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  26. 26. shawn111 7:26 pm 01/9/2013

    its a great information…

    thanks for the link a better life

    Link to this
  27. 27. MEBACKS 6:16 pm 01/10/2013

    HAVING GROWNUP IN A RURAL AREA SURROUNDED BY OIL AND GAS FIELDS AND HAVING DEALT WITH MANY DIFFERENT OIL AND GAS COMPANIES I CAN CONFIRM THAT THEY ARE A BUNCH OF LIARS. I COULD USE OTHER LANGUAGE BUT THAT WOULD NOT BE POLITE

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  28. 28. bucketofsquid 12:13 pm 01/11/2013

    Anyone who expects a movie that isn’t a documentary to tell the truth is an idiot or still a small child. Anyone that expects a documentary to present unbiased facts is not really paying attention.

    I have no doubt that fracking has pretty severe risks. I wonder how those risks compare to the risks of walking or riding a bike in an urban setting. I also know that brown outs or black outs are down right deadly. There is also an unexpected up side to the risks of fracking. In other words, many of these chemicals can kill or cause sterility and will help reduce the American population count, thus decreasing demand for energy.

    I support the use of modern nuclear energy as well as efforts to make wind less intrusive and more viable. I also support research into solar power and efforts to make it viable. I support research into lower energy demand products and open source geothermal heat pumps.

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  29. 29. alan borky 2:11 pm 01/11/2013

    Might I remind everyone here of the recent incident in Italy were a committee of ‘experts’ informed the locals their traditional practise over the centuries of avoiding disaster during earthquakes by retiring to established places of safety was tantamount to superstitious nonsense as a result of which the members of several families were killed and the committee were given a gaol sentence.

    There’s no point wailing how unfair that was (specially to the survivors whose children were killed) what counts is they were ‘experts’ and others paid for the fact whatever their expertise lay in it certainly wasn’t in what they were paid for.

    Ditto here.

    We’re seeing an awful lot of money being spent on selling the idea through the media fracking is so much more fracking wonderful than horrible old fracking coal but we’re not seeing anything like the level of scientific research spent on mathematical modelling in astronomy alone never mind real hardcore old school actual physical tests on the likelihood of resulting earthshifts yet the lives of real people’s on the line not some hypothetical vortex of gas swirling round Uranus.

    And no ‘research’ by the companies themselves doesn’t count because if they don’t frack they themselves their companies and their shareholders fortunes’re fracked.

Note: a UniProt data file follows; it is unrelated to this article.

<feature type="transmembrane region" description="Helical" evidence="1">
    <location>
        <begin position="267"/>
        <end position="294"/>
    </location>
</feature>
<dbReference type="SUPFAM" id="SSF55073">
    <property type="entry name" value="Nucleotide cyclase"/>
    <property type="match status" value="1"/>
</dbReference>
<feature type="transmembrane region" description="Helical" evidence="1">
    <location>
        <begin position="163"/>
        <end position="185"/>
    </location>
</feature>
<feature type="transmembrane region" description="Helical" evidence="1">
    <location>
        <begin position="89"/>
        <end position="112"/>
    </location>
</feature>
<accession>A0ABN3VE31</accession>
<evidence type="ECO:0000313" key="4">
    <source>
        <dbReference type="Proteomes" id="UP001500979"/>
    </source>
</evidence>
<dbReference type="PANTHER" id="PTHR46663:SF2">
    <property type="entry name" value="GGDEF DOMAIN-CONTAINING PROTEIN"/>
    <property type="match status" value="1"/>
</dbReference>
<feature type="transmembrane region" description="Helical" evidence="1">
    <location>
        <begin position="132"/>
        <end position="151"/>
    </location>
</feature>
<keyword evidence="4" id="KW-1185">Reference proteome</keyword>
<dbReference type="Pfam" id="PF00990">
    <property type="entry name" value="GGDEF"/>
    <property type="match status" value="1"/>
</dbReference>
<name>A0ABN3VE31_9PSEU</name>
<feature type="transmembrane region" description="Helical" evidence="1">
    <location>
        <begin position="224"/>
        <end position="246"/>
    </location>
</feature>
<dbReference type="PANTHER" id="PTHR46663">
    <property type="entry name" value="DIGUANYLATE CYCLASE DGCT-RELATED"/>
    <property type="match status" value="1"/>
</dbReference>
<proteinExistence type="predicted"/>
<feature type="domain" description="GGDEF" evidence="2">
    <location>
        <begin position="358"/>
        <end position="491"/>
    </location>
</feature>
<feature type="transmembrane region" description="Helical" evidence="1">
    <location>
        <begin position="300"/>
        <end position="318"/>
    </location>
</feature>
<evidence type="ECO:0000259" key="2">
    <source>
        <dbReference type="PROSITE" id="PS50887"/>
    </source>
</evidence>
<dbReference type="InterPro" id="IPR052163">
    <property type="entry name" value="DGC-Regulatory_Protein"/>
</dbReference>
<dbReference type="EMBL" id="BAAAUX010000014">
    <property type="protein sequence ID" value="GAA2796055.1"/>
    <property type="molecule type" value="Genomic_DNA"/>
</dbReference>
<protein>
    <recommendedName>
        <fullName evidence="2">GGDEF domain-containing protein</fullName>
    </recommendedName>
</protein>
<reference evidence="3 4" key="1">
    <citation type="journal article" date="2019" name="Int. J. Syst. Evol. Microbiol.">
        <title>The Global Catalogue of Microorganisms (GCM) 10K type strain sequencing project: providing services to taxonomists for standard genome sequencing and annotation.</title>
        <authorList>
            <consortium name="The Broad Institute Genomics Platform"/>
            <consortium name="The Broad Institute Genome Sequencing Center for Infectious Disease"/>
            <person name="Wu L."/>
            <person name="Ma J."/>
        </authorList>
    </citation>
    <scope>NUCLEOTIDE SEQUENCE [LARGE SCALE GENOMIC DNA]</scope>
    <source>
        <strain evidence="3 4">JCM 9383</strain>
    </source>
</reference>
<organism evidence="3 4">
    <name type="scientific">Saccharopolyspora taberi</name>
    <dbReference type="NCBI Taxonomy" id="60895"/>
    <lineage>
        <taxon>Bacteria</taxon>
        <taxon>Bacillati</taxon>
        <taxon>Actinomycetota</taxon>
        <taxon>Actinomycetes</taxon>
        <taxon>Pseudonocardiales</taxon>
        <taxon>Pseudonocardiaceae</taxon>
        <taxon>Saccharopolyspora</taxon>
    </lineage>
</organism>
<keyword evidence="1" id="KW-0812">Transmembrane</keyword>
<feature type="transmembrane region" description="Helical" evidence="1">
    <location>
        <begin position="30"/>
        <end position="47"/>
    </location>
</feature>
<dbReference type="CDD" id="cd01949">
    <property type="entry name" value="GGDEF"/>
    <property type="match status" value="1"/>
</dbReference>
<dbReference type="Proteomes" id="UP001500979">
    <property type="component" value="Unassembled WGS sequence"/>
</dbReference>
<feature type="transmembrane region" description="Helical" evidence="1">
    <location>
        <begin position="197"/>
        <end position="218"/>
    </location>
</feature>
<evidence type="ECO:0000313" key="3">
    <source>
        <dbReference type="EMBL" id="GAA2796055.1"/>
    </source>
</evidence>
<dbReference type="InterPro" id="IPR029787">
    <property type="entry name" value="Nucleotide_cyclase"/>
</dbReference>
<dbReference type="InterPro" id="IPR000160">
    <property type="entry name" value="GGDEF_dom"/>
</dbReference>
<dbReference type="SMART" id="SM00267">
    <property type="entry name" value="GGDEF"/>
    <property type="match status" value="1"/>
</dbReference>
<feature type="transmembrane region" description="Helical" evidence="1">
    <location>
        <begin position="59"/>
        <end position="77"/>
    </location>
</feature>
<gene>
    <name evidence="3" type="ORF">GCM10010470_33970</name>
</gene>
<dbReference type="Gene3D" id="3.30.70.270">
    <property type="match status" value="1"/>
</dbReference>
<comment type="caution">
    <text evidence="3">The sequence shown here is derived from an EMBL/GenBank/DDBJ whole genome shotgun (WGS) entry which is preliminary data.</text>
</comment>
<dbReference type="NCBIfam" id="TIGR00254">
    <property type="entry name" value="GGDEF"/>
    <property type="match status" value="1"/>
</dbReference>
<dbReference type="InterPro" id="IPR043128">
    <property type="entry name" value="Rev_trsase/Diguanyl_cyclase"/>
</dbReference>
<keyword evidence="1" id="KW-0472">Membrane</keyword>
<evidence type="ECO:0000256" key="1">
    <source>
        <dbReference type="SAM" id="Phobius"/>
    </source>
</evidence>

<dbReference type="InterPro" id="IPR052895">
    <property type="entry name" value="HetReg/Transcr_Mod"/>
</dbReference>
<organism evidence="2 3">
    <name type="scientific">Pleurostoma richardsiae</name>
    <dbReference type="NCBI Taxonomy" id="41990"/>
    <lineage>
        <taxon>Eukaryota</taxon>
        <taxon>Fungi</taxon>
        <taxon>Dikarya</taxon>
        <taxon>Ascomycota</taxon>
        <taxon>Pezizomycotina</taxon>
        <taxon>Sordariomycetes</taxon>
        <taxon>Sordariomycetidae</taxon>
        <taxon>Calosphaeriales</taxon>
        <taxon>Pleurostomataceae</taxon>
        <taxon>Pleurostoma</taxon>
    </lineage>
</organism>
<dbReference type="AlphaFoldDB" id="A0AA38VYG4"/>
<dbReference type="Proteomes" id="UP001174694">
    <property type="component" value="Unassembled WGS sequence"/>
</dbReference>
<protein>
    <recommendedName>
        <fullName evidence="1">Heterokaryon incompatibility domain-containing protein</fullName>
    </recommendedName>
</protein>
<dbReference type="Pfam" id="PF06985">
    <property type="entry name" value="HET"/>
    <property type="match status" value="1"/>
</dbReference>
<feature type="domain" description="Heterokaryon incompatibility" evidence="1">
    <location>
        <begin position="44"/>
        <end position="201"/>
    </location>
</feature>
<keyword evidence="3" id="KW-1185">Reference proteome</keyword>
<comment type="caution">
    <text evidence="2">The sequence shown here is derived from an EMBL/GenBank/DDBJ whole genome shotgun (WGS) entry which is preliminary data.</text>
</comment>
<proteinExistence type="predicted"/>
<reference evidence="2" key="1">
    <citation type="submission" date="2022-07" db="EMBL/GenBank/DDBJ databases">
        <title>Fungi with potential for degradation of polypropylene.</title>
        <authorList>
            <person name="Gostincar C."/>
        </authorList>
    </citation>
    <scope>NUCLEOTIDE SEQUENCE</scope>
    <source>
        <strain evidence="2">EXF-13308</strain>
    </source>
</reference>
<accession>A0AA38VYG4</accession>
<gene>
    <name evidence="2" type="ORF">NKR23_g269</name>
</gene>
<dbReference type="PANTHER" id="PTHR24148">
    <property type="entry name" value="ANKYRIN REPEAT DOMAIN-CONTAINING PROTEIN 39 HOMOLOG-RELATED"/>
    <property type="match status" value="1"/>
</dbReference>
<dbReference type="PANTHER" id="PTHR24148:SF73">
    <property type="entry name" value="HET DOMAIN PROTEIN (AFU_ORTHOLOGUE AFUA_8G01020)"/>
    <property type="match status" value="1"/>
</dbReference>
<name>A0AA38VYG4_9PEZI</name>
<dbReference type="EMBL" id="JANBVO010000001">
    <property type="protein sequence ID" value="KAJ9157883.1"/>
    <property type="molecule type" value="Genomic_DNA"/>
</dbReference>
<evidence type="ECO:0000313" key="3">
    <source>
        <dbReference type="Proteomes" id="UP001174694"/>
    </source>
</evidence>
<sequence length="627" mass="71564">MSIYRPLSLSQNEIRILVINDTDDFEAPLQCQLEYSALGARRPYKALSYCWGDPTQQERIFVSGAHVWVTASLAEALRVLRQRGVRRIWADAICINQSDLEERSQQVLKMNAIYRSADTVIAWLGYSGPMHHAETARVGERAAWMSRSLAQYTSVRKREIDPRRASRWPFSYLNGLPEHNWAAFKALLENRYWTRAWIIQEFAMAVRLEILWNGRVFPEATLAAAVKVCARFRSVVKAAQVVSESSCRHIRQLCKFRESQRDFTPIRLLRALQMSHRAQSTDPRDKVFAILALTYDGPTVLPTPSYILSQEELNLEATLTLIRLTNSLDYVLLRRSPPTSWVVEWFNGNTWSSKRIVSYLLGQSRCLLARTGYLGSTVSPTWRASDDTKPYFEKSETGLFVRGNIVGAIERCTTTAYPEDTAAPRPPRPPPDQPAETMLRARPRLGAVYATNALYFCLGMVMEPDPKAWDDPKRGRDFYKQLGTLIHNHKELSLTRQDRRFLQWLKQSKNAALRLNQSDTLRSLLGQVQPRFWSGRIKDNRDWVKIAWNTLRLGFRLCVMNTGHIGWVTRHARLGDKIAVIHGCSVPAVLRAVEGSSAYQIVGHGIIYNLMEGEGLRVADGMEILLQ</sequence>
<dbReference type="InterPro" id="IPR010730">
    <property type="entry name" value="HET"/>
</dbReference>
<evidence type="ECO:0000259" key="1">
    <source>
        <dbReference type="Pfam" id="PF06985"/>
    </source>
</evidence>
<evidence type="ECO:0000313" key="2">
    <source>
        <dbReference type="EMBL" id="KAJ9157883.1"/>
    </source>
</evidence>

Two centuries ago people we’re called unscientific and crazy for opposing the feeding of scrapies diseased sheep to cattle in the form of pellets. The four stomachs alone prevented the possibility of any sort of contamination the experts said and for two hundred years they seemed right.

    Then mad cow disease was discovered and the experts were saying oh but humans’ll never be infected and anyone who says otherwise’s either unscientific of crazy.

    Ten years later Creutzfeldt-Jakob’s Disease was discovered.

    NEWSFLASH!

    Shock horror scientists can be wrong!
    Shock horror scientists can have nonscientific based vested interests!

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  30. 30. cypress16 3:19 pm 01/11/2013

    If anyone is naive enough to believe everything the EPA, large corporations say as fact, they require a review of how much we are lied to by gov’t and mainstream media every single day. Corporation’s interests are in profits and ensuring that numbers look good for shareholders. Do you really believe they want to deal with fixing the side effects they cause? Deny, deny, pay off. That is the way it works. Do your historical research. Read the case studies.

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  31. 31. Heteromeles 3:54 pm 01/13/2013

    My semi-personal experience was with a lease for a relative who owned some mineral rights in a region currently being fracked.

    A prominent natural gas company wanted to lease the lands, but the contract was fascinating:
    –it had the wrong name for the owner (so the relative couldn’t legally sign, even though the ownership was clear)
    –the company didn’t even have all of the right parcels listed in the contract (the relative can’t legally lease land they don’t own).
    –the company wanted to pay a small royalty based on gas extracted, but the owner assumed all costs for clean-up, both underground and aboveground (I believe the term for this is being left holding the bag).
    –The company threatened to sue if the lease wasn’t signed promptly, and/or the company threatened to have the state legislature take the property away under a law that they said required land owners to use their mineral rights or forfeit ownership of them.
    –Various subcontractors called the relative multiple times per day, demanding they sign and/or threatening them.
    –The relative is currently in negotiation with another company to lease these mineral rights, and possibly to sell it.

    Do I believe that large natural gas companies don’t particularly care about the truth? Yep. After all, there’s money to be made! Their strategy seems to be to stick the people who own the mineral rights with the clean-up bill, so why should they care?

    Link to this
  32. 32. TaxiXX 2:43 pm 01/7/2014

    Yes of course the movie is anti-fracking it was paid for by the Saudi’s. Fracking will eliminate any power our foreign enemies have over us at the present. Matt Damon is a useful tool and an idiot.

    Link to this